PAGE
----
I think at some point phone and tablet vendors (or perhaps their software people) will have to realize that old people might want to use their phones as well.
The new google maps drives me nuts with its perpetually tiny fonts. Even the “big font” available from google labs is barely readable.
I’ve had no wifi connection problems.
The Nexus 7 has become one of my few cold, dead hand tech objects, (ie you have to prise it out of my cold, dead hands if you want it). On really long journeys, like long haul flights, i use an external battery pack and that way I can make it last all day. I mean, all day.
John, have you rooted or done any tweaks to change it from stock/off the shelf?
(If you have, what apps pushed you to do it?)
Are you running Jellybean or KitKat?
(How will we geeks get our vicarious techpr0n thrill without details!?)
Or does this even matter to you, as long as it just works?
I have a Nexus 7 and find it great for book reading, but when I want to surf the web via a tablet, I’m more likely to reach for my iPad. Of course, if I actually want to author anything, I’m more likely to reach for my laptop.
What’s scary is these things can pass the Voigt-Kampff test undetected.
I don’t root things because my own luck with fiddling with tech (VERY VERY BAD) contraindicates it. Also, for what I want to do, Nexus stock Android (it’s KitKat) is fine.
Sigh, yeah, writing just keeps getting a little bit smaller every year.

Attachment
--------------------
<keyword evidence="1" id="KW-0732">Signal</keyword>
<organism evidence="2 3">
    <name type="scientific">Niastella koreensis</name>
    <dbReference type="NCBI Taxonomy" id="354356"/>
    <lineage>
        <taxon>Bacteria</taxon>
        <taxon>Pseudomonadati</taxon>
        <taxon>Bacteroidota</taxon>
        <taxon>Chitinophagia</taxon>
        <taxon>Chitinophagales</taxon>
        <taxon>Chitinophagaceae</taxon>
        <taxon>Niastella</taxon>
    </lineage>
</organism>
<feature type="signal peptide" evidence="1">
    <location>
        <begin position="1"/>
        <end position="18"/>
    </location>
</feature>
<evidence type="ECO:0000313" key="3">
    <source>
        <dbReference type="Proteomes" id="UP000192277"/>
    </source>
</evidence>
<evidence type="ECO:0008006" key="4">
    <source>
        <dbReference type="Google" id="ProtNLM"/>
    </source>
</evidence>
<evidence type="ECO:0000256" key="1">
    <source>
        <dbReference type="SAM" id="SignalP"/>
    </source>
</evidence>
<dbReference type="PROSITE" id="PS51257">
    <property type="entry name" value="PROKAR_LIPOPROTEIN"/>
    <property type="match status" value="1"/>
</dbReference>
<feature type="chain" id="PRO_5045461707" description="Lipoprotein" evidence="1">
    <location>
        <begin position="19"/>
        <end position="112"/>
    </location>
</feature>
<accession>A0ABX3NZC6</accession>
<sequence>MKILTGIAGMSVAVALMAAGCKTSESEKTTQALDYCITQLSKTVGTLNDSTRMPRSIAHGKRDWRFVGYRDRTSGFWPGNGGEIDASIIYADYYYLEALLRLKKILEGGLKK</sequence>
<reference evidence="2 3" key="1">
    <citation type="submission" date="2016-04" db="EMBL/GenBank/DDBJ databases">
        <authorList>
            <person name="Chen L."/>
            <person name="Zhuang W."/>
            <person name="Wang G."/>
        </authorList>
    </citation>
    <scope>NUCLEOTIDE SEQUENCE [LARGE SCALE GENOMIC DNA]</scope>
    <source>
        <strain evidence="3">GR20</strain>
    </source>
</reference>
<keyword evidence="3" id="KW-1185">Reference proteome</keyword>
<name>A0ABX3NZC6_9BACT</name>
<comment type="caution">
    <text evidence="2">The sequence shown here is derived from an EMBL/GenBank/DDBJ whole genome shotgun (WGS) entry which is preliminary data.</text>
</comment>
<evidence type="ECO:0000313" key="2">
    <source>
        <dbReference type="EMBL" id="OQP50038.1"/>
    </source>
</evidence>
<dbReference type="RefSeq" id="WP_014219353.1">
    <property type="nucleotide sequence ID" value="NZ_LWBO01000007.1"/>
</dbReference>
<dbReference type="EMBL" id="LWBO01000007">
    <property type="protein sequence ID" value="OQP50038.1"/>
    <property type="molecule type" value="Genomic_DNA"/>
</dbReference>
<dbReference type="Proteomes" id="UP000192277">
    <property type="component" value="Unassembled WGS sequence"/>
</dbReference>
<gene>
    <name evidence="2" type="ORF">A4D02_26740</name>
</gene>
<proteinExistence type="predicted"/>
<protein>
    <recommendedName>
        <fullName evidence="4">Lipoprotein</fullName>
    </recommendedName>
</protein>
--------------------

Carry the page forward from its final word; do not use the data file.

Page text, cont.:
Have you tried writing on it with a Bluetooth keyboard and Google docs? That seems to me like it could be a great portable system for traveling, allowing you to even write sans keyboard when you just have to get something down but don’t have anywhere to set up proper desk space.
The first N7 had some issues, the new ones seem not to (nothing widespread that is). I agree with you on size. For me it was a retina iPad Mini since all my other hardware is Apple and since I sold my iPad3 so the outlay was $150 net. I also agree on text size issue. iOS has a universal setting that any apps using the system text rendering will inherit which allows you to control text size. Perhaps KitKat has a similar setting?
I have the 2012 model and absolutely love it. As a college student, the Nexus just fills all my needs as far as school and play. Yes, that means I write papers on it even though the keyboard takes some getting used to. You can adapt to almost anything with practice.
I found I’ve enjoyed mine (2nd edition) even more once I got a decent case for it, for two reasons: I don’t worry so much about dropping it, and it has one of those smart magnet doohickeys that wake it up/put it to sleep when you open/close the case.
One weird glitch that I’ve had with mine is when I try to open Launcher, it quits right away giving me a “Launcher has stopped working” message. The thing is, this only happens when I’m holding in portrait orientation. If I have it in landscape, no problems.
John: Do you have a case you like? I sprung for the official Nexus 7 Case from Google and was disappointed to find that one corner pops out after 5–30 minutes. (They did refund my money.)
daveruddell: What case did you get?
It’s very rare that I’m someplace where my Chromebook or Dell Ultraportable are too large; they even fit on airplane trays.
I’m not currently using a case with it.
Another supporter of the Nexus 7 (I have the 2012 model). I still keep my Kindle DX charged, but it is now the bathroom reader, because the Nexus is the right size for my work shirt pockets, and for my safety vest. I did spring for an external battery, but only for long flights, otherwise it lasts all day.
I do choose to convert pdfs with Calibre or read them on my DX, because the text is too small on the Nexus.
I broke my first gen N7, and now have the new one. Love them. I’ve got a Fintie case that hugs the corners.